Lockdowns slow the virus’s spread but deepen the economic pain.
Across the United States, more and more people cannot pay the rent. Food banks are so crowded the National Guard has been called out to stuff boxes. Construction sites sit abandoned, shopping malls are ghost towns and roughly 80 percent of the nation’s hotel rooms stand empty.
The collapse of commercial commerce has already forced 10 million people to seek unemployment benefits, and those numbers were set to swell again on Thursday when the Labor Department releases its latest report.
The bleak domestic picture was matched by the struggles in other countries.
France warned that it was headed toward its sharpest economic downturn since World War II. Germany is sliding toward its deepest recession on record, with growth expected to plunge almost 10 percent from April through June. Demand for oil has dropped by a quarter in recent weeks and supply chains are faltering as factories remain closed and borders sealed.
The deepening economic crisis added pressure to governments to speed up efforts to navigate the precarious path out of lockdown, and some smaller nations across Europe are inching in that direction.
But with no vaccine, no reliable drug therapies and no widely available test to tell who might have been exposed to the virus and in that way have built up immunity, “shelter at home” orders remain the only reliable tool in slowing the spread. Mindful of that, public health officials warned that, in most places, now was not the time to ease up.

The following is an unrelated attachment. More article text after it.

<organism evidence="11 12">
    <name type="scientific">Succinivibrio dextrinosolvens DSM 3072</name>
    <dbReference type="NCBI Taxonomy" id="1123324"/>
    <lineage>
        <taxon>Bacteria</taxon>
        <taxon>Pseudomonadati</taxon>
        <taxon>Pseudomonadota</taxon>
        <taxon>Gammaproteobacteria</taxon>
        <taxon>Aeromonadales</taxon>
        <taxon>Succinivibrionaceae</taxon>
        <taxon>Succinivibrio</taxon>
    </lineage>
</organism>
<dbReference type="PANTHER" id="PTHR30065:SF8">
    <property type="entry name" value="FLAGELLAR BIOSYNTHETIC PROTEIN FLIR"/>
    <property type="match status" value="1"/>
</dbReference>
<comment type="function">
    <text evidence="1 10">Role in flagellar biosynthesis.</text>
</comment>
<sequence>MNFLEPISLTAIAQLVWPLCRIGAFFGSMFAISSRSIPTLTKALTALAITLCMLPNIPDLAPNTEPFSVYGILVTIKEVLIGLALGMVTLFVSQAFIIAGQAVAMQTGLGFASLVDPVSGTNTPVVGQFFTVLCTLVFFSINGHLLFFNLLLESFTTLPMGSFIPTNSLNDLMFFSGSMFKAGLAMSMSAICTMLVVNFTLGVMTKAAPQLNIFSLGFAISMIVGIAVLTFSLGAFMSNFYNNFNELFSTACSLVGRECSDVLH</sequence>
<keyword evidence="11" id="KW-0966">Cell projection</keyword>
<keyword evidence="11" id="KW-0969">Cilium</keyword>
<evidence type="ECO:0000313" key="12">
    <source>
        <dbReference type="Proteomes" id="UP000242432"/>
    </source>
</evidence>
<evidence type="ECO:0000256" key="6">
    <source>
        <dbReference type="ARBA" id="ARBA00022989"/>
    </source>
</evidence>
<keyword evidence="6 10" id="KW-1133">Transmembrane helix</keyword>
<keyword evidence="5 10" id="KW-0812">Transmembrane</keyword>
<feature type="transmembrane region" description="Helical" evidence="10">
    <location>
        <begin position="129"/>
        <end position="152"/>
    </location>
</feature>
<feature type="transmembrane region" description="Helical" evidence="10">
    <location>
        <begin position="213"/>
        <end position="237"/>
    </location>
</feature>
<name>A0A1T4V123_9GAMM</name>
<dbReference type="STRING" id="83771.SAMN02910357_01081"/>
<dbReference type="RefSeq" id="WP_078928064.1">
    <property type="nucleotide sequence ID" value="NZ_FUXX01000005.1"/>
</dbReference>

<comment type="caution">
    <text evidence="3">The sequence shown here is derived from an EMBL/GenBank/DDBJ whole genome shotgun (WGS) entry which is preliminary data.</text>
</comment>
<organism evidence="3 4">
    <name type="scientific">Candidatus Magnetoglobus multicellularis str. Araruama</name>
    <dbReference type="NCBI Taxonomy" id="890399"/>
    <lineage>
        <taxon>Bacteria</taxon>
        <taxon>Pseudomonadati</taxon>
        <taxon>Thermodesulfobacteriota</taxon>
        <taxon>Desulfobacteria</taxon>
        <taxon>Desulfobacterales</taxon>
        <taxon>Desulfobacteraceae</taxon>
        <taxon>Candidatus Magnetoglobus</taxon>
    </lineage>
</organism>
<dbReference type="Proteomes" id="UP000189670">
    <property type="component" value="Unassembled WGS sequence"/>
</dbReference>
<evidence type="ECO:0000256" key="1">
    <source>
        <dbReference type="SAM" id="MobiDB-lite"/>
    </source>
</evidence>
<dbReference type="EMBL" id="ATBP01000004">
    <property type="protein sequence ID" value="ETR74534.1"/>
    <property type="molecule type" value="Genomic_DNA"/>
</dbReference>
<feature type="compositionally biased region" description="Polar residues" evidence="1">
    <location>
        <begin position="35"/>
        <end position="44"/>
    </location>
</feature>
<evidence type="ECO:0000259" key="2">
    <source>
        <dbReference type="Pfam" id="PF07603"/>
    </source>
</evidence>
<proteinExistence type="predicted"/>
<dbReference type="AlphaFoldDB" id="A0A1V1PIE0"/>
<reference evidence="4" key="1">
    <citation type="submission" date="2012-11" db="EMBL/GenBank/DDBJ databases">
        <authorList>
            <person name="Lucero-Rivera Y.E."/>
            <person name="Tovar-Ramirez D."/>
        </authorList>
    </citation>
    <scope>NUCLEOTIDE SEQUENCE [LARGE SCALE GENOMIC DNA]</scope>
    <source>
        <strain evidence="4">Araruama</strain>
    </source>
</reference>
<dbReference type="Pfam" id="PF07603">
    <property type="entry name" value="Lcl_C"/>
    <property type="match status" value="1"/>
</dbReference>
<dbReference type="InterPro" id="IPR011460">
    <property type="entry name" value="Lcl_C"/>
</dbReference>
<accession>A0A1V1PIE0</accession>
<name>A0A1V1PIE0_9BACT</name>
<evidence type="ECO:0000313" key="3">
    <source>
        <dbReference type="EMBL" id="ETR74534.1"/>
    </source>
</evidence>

Even though more than 1,000 people are now dying every day in the United States, new infections have slowed in places where stringent restrictions have been in place for more than two weeks.
In New York City, the epicenter of the country’s outbreak, the burden on hospitals has eased for the moment. In Washington State, the governor said that a hastily erected military hospital was not needed and the resources would be sent to where they were in demand.
And there is still a frenzied demand in the United States and other wealthy countries for supplies, which are often scooped up at the expense of poorer countries.
The virus has officially reached more than two-thirds of the rural counties in the United States, with one in 10 reporting at least one death. Wayne County, Mich., which includes Detroit, suffered 192 deaths this week. State officials in Illinois reported 82 additional deaths, many in the Chicago area.
As one community after another has learned, there is virtually no escape from the coronavirus, which can be spread by people who exhibit no symptoms. Two new studies showed that it began to circulate in the New York area by mid-February, weeks before the first confirmed case, and that it was brought to the region mainly by travelers from Europe, not from Asia.
Now, with nearly a half million confirmed infections — one-third of the worldwide total — America is the epicenter of the global crisis. Dr. Deborah Birx, the White House’s coronavirus response coordinator, pointed to revised models showing the estimated deaths dropping to 61,000 deaths from 86,000, but warned “there is still a significant amount of disease.”
And, ultimately, there can be no global victory without success in the United States.
Makeshift morgues and empty streets: New York in pictures.
Across the five boroughs, surgical masks and gloves lay discarded on the sidewalks and pavement. White tents have popped up along the city’s streets, covering coronavirus testing centers, hospital entrances and those who perform the solemn duties of transporting the dead.